Recent developments in bioengineering promise the possibility of new diagnostic and treatment strategies, novel industrial processes, and innovative approaches to thorny problems in fields such as nutrition, agriculture, and biomanufacturing. As modern genetics has matured and developed technologies of increasing power, debates over risk assessments and proper applications of the technology, and over who should have decision-making power over such issues, have become more prominent. Recently, some scientists have advocated that ethicists “step out of the way,” whereas others have called for greater ethical scrutiny, or even for moratoria on some lines of research1,2. As a community, however, we must together determine the proper application of these powerful biological tools. This paper, a consensus statement of a group of interdisciplinary delegates drawn from the top biotech-producing countries of the world, offers a set of ethical principles to contribute to the ethical conversation about human cellular biotechnological research moving forward.
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BEINGS was made possible by grants from the Coca-Cola Foundation, Emory University, The Marcus Foundation, Georgia Research Alliance, Wipro Limited, King & Spalding Law Firm, the Metro Atlanta Chamber of Commerce, Southwest Airlines, Sanofi, Air France, The Embassy of the Republic of France, the Atlanta Clinical and Translational Science Institute, Central Atlanta Progress, and Biofaction. Academic partners included the Georgia Institute of Technology, the University of Georgia, Kennesaw State University, Brenau University, Mercer University, Agnes Scott College, Columbia Theological Seminary, Georgia College, Georgia Gwinnett College, Georgia State University, Morehouse School of Medicine, University of Northern Georgia, Oglethorpe University Savannah College of Art and Design, and the University of West Georgia.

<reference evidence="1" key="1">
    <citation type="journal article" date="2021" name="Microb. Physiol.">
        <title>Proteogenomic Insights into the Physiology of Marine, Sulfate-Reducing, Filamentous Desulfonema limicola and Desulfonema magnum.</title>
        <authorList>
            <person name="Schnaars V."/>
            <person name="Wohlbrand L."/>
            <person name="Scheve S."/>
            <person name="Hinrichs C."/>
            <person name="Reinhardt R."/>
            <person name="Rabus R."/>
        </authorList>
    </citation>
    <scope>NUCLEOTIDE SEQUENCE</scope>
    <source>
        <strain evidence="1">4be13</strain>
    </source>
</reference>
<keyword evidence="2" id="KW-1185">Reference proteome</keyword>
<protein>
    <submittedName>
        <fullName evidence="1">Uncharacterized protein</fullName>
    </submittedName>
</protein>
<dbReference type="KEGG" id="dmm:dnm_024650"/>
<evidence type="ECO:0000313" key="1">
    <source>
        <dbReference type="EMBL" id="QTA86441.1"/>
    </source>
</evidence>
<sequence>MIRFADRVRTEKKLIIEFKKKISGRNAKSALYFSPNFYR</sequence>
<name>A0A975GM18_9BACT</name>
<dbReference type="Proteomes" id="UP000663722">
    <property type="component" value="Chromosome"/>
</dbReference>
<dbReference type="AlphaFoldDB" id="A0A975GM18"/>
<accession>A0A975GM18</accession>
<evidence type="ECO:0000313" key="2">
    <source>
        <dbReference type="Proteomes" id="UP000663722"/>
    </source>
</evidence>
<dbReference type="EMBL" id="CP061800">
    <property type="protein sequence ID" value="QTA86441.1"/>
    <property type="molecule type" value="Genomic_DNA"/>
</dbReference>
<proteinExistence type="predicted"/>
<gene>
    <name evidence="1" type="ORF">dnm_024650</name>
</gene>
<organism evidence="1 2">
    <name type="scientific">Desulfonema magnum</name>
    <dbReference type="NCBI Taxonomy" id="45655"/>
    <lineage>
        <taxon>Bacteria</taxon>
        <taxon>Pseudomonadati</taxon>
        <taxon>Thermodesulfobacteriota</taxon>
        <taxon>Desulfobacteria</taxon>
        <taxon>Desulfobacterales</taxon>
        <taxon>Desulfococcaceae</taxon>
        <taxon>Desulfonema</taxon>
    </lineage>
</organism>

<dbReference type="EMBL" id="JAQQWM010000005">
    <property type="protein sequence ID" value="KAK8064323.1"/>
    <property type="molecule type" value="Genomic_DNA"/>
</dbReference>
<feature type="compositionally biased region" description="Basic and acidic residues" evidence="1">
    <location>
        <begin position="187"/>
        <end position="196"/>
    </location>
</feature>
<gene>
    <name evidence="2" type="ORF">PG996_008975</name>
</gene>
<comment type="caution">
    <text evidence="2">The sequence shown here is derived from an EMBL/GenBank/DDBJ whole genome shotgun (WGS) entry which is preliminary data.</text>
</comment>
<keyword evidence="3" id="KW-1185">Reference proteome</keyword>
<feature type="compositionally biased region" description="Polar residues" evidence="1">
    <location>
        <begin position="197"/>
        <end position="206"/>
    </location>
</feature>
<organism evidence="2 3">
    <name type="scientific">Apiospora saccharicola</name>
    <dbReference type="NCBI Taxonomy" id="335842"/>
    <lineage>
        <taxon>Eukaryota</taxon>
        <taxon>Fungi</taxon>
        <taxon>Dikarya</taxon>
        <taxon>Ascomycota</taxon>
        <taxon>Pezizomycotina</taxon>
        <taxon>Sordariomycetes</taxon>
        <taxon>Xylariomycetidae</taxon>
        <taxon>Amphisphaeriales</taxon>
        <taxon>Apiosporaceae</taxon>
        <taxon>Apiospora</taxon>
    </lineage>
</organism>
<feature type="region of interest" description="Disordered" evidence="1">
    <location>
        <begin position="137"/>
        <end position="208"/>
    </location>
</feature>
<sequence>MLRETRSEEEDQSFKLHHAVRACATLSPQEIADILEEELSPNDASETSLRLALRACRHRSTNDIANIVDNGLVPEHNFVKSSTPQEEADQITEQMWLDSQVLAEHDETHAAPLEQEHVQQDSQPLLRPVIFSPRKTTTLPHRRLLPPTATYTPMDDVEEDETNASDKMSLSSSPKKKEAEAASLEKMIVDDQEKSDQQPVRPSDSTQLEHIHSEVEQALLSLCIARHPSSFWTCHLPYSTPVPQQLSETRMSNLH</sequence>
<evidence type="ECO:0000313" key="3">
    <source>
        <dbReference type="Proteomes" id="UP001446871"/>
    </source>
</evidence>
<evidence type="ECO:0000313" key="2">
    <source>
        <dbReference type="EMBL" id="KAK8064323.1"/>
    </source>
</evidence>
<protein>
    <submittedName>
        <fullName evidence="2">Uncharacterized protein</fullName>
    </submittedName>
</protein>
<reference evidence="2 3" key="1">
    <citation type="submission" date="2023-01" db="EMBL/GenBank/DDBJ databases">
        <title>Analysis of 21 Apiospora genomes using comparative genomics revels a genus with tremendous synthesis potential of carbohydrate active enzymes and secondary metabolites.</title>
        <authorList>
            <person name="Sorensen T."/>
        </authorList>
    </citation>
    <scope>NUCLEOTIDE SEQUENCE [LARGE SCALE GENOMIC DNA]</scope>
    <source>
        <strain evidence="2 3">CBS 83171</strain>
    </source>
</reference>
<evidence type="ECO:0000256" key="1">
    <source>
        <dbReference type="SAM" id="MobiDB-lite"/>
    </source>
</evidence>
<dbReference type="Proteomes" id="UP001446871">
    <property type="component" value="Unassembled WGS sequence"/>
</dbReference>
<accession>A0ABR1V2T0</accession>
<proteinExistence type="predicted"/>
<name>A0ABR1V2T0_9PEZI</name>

One author, Karol Estrada, reports receiving salary and stocks from Biogen.
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Wolpe, P., Rommelfanger, K. & the Drafting and Reviewing Delegates of the BEINGS Working Groups. Ethical principles for the use of human cellular biotechnologies. Nat Biotechnol 35, 1050–1058 (2017). https://doi.org/10.1038/nbt.4007
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